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Morris Claiborne, Orlando Scandrick 2013 Projections

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At NBC, I projected Morris Claiborne for the 2013 season:

In terms of yards-per-snap, Morris Claiborne actually ranked pretty highly in his rookie season, finishing in the top 36 in the league. He yielded 1.21 yards-per-snap—just below Carr’s 1.17 yards-per-snap. Claiborne was actually targeted just 69 times all year. That’s one of the primary reasons people believe his rookie campaign was worse than it was; he gave up a 69.6 percent completion rate, but he still allowed fewer receptions and yards than Carr.

There are all kinds of reasons to believe that Claiborne will improve in 2013. First, we tend to forget that this was the consensus top defensive player available in the 2012 NFL Draft. When we compare Claiborne to other second-year cornerbacks, it’s important to remember that he was graded ahead of all of them. Plus, Monte Kiffin’s scheme should benefit the cornerbacks, both of whom will play closer to the line and in more zones, giving them the ability to make plays.

Because of that, you’ll likely see superior bulk numbers from Claiborne this year. Barring injury, he should play in the neighborhood of 1,000 snaps. The cornerback will probably get targeted more often—we’ll say 75 times—because of Kiffin’s scheme. At a 66.7 percent completion rate allowed, Claiborne would give up 50 receptions.

I also did a projection for Orlando Scandrick:

This year, Scandrick will need to fend off rookie B.W. Webb. Webb is a talented player, but Scandrick should be able to retain third cornerback duties if he plays like he did in 2012. Last season was perhaps Scandrick’s best; in comparison, he allowed 1.36 yards per snap in 2011 and 1.32 yards per snap in 2010. Based on those numbers, we can effectively project Scandrick at around 1.20 yards per snap in 2013.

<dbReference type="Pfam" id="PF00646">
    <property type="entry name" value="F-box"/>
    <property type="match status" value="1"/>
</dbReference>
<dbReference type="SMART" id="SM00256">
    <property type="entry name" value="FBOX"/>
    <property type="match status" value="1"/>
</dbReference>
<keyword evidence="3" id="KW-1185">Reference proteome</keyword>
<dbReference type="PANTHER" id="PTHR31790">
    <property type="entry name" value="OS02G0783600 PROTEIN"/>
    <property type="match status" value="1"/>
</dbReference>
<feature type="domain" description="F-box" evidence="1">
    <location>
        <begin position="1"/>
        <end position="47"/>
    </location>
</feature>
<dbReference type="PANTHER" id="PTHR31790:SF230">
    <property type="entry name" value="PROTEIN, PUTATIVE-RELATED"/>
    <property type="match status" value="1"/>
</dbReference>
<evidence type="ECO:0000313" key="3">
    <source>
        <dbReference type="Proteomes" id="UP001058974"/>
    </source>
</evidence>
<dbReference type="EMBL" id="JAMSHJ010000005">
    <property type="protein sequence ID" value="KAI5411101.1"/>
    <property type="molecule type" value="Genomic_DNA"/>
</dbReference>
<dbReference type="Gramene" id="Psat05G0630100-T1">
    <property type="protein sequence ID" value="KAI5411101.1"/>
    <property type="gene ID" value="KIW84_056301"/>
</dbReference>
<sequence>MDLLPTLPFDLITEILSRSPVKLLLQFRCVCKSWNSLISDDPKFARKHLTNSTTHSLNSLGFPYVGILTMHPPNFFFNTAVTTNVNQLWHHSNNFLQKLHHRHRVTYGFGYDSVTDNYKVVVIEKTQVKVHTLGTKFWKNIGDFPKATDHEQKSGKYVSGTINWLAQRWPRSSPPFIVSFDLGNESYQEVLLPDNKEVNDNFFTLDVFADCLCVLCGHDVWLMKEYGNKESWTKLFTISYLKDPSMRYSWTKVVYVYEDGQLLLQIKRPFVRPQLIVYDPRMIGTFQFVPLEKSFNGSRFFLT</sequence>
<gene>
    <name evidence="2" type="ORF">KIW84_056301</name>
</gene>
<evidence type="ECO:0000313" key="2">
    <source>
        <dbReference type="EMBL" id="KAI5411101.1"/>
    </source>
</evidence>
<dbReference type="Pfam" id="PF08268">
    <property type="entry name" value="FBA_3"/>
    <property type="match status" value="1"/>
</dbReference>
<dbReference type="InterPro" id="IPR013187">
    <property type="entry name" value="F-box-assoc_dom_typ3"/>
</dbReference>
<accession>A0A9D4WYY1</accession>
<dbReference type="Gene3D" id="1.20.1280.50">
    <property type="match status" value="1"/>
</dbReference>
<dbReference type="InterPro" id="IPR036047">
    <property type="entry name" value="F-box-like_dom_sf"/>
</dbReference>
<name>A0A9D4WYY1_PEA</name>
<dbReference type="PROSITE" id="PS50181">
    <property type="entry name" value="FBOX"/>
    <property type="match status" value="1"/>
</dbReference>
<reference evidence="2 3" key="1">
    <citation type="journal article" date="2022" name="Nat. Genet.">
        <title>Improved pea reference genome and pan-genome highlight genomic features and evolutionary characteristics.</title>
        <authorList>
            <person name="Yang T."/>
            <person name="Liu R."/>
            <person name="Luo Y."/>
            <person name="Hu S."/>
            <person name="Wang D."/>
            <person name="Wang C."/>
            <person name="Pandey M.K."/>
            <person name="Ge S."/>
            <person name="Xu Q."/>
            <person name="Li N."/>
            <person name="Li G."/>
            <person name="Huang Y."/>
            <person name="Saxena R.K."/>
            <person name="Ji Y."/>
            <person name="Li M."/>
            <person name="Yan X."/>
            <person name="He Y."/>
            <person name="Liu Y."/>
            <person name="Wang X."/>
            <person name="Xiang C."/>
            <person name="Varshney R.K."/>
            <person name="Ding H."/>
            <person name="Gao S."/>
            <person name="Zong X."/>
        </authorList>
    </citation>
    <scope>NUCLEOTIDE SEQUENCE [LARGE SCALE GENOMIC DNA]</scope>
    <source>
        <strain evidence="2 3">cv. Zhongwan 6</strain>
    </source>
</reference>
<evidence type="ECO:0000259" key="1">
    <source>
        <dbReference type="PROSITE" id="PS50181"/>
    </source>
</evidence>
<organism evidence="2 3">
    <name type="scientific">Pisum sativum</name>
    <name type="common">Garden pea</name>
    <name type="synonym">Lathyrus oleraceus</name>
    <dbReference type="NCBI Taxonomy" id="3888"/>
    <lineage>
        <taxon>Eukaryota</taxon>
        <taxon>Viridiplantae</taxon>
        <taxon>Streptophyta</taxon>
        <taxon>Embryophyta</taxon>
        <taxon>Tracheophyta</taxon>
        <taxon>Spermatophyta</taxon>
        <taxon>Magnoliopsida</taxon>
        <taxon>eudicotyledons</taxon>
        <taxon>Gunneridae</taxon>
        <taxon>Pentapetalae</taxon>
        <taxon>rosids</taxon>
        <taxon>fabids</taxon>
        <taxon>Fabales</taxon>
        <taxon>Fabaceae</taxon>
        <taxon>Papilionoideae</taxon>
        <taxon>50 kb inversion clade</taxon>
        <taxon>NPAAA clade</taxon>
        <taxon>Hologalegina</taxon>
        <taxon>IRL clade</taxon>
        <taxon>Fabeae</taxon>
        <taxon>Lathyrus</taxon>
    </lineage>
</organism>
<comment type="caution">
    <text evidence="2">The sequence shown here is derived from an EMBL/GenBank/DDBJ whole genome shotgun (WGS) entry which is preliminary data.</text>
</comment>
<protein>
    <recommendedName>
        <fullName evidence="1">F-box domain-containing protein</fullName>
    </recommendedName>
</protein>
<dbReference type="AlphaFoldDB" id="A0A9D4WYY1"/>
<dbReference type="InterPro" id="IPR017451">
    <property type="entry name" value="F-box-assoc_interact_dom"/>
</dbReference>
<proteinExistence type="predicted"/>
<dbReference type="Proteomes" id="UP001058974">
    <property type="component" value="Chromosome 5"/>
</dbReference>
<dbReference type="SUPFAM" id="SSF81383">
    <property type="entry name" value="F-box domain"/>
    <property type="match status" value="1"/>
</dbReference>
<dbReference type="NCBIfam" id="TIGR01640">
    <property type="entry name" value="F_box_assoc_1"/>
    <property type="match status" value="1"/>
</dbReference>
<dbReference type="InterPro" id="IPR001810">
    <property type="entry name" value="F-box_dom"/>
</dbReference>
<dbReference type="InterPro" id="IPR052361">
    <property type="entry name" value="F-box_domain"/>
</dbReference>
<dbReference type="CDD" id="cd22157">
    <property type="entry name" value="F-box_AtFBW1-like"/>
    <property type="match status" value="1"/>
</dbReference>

If Scandrick plays a full season, he’ll likely see around 400 coverage snaps, meaning he’d allow 480 receiving yards. Scandrick has historically been targeted on around 18 percent of his coverage snaps, which would equate to 72 targets in 2013. Scandrick allowed a completion on nearly 70 percent of passes his way in the two seasons prior to 2012. If we project a 65.3 percent completion rate, Scandrick would give up 47 completions on the 72 looks his way—6.67 yards per target.

Since 2010, Scandrick has made a tackle on 7.1 percent of his snaps. If that number remains steady in 2013, Scandrick should fall in the range of 43 tackles. Unfortunately, it will probably always be a challenge for Scandrick to haul in a lot of interceptions because, when he’s on the field, the Cowboys are usually in man coverage. With his back turned to the quarterback, it’s difficult for Scandrick to make plays on the ball.

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